A recent article in the New York Times by Rachel Bachman shows that people who maintain workouts on a regular basis share some common approaches to fitness. Adopting some of these approaches can help you to work out more regularly.
Whether you make a New Year’s resolution or simply try to “get to the gym”, life inevitably gets in the way. But despite our challenges, research shows that 21% of adults do manage to get enough exercise, and these people have some common traits and habits. They are consistent but not rigid. And most importantly, they have open minds about what defines “exercise.”
Here are some key habits of maintaining a steady schedule of workouts:
1.They work out at the same time most days. A study published in April in the British Journal of Health Psychology examined 181 people who exercised an average of 300 minutes a week—twice the federally recommended minimum. Most of those people picked a regular time to work out and stuck with it.
When things become predictable you don’t need to invest much thought. A mental script of behaviors helps you go into autopilot about exercising and fitness.
2. They have a streamlined pre-exercise routine with visual cues. In a study published in 2017 and led by Dr. Kaushal, new gym members were asked to create cues to prompt them to exercise. A cue might be running clothes, shoes and headphones laid out on a dresser. The plan is that when a runner wakes up, he sees the cues, dresses and dashes out the door.
After eight weeks, members of the study’s experimental group were 1.7 times more likely to meet physical-activity guidelines than those in a control group, maintaining their regular workouts.
3. They’re more flexible than infrequent exercisers about how long or vigorously they exercise. Active people are less likely to have all-or-nothing definitions of physical activity, according to a study soon to be published in BMC Public Health. The study looked at 40 women, 11 of whom said they exercised at least three times or two hours a week.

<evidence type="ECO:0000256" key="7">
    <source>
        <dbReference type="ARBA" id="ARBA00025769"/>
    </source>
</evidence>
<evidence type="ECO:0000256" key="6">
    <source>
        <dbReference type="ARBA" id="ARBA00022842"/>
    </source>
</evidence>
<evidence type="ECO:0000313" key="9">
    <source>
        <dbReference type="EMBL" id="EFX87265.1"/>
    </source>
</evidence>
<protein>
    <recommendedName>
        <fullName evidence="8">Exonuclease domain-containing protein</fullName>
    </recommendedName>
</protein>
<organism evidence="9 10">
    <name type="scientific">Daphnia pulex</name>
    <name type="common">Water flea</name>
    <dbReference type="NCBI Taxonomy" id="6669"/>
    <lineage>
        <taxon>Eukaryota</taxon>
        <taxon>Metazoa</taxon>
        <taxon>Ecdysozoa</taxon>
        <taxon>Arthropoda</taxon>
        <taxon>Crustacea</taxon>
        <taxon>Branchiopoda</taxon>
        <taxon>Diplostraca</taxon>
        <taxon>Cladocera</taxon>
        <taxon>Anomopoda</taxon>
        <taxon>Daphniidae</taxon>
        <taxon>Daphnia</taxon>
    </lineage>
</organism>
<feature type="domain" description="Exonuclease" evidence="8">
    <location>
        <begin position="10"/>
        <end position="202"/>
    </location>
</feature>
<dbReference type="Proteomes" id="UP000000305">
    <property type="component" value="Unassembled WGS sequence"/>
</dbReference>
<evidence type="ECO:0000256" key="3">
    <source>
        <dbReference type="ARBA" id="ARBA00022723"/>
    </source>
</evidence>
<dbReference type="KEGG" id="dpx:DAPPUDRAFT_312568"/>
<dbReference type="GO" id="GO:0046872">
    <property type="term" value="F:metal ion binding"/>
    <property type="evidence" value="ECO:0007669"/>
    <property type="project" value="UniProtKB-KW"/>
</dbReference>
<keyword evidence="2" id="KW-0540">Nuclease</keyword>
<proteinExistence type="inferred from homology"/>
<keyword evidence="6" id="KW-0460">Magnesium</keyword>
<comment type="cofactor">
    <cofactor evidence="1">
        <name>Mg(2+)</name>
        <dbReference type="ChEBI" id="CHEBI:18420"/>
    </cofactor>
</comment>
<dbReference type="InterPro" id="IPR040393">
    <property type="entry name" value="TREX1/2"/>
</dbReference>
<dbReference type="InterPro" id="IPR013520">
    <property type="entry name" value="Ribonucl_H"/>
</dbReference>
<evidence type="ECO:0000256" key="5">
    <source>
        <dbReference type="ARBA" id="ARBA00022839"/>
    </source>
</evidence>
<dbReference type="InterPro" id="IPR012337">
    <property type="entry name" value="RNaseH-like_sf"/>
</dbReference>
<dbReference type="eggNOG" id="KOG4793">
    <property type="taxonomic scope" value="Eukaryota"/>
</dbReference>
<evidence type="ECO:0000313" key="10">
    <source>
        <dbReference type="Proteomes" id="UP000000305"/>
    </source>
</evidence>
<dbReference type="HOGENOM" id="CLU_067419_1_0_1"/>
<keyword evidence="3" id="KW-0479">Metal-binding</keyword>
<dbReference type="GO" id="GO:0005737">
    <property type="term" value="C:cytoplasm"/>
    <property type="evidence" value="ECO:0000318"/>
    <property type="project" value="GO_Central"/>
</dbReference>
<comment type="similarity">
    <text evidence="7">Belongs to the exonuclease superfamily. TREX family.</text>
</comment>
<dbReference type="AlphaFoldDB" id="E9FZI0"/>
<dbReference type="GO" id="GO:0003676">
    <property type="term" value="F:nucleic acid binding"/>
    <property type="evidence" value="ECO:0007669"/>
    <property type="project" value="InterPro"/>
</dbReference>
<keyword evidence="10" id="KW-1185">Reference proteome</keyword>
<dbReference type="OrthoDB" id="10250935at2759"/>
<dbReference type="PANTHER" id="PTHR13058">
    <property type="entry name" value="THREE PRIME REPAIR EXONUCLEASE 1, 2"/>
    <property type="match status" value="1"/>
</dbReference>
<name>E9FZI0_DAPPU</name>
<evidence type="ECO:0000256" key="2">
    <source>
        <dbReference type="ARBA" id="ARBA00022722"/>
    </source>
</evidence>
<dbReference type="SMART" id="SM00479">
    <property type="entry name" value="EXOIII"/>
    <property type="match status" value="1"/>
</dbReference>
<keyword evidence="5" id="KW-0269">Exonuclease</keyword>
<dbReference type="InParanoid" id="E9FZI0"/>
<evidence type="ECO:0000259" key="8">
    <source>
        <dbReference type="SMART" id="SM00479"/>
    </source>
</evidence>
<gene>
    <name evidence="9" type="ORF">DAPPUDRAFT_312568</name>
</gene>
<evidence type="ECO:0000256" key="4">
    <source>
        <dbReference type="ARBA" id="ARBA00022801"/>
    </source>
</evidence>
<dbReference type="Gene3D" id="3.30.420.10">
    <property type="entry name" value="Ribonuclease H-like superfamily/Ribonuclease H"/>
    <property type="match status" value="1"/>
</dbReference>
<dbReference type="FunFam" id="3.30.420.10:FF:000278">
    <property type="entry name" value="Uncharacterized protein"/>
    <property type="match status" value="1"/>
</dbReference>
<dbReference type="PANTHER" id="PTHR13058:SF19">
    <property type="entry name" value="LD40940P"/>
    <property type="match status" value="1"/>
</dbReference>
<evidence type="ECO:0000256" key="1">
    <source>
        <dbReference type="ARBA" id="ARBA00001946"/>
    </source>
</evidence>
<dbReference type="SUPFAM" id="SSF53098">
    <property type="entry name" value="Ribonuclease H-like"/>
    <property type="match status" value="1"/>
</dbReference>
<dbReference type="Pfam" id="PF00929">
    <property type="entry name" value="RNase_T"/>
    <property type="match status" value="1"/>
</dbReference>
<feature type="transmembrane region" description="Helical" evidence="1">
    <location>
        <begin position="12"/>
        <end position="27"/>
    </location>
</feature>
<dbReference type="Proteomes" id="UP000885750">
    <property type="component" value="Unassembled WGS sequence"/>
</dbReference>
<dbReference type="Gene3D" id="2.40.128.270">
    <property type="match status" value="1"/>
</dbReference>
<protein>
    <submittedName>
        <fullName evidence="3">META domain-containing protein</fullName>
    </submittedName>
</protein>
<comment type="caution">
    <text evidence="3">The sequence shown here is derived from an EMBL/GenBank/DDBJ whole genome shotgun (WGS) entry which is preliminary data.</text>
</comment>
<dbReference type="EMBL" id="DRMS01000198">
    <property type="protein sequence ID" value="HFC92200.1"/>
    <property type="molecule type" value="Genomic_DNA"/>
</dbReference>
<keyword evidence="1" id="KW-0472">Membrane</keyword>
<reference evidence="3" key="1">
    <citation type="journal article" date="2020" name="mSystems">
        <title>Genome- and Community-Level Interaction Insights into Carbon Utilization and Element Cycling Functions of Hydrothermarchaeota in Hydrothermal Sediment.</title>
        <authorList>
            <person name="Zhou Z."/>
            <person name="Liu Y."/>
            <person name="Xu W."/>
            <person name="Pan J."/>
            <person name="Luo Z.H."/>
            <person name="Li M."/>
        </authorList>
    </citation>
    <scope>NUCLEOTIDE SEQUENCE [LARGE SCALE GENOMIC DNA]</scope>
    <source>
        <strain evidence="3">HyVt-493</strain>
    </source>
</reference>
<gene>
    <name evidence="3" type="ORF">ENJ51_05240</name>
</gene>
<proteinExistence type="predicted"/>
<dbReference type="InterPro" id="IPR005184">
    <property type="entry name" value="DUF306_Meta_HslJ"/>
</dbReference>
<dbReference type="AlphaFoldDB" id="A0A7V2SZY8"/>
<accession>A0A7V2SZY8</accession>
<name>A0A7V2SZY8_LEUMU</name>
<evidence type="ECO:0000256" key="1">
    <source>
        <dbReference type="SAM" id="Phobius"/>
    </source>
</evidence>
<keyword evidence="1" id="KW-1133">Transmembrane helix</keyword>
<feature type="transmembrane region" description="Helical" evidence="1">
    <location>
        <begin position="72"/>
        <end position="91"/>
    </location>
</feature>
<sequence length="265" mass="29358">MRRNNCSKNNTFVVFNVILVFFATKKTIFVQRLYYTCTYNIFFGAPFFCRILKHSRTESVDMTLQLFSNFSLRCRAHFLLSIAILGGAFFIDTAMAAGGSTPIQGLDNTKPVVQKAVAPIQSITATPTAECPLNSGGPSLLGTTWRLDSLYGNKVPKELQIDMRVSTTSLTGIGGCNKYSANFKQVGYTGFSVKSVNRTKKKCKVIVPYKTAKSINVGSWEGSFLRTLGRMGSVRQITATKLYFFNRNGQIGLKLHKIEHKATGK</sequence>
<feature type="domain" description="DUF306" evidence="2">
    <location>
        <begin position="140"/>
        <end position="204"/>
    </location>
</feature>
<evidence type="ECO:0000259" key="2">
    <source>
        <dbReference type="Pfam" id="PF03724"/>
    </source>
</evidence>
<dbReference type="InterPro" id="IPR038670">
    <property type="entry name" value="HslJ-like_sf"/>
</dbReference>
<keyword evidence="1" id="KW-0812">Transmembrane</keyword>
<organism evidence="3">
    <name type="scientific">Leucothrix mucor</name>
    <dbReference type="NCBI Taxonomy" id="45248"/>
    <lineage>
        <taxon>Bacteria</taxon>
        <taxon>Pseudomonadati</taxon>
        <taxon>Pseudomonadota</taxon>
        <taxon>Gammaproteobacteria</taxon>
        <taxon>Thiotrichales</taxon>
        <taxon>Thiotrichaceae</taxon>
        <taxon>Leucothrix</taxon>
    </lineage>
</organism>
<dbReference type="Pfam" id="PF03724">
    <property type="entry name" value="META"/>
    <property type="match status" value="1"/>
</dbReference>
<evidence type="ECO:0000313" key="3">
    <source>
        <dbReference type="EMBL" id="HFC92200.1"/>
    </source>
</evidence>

An increasing number of active people are widening their definition of exercise. Many people think exercise has to last at least 30 minutes and make you sweaty and exhausted. Dr. Segar’s ongoing research suggests that frequent exercisers increasingly view things like walking meetings and family bike rides as things that “count” as exercise.
4. They’re more likely to exercise for pleasure than for weight loss. A Journal of Consumer Research study recruited 61 gym-goers at a University. People in one group were told to choose the exercise for their workouts they most enjoyed, while the people in the other group were told to choose the exercise most useful for their health goals. Both groups were instructed to do as many sets of their selected exercise as they could.
People who chose an exercise for enjoyment completed an average of 29 reps, compared with 19 reps for those who chose the exercise they thought would help them with health goals. That was true even though the two groups chose similar exercises with similar amounts of weight.
Maintaining regular workouts is an important part of staying healthy. Based on the advice in this article, keep an open mind about exercise, be flexible, and do something you enjoy. The results will improve your health for years to come. If you have questions about your exercise program, please feel free to speak with one of our providers at Washington Wellness Center. We would be happy to help you create a program that you can stick with year round!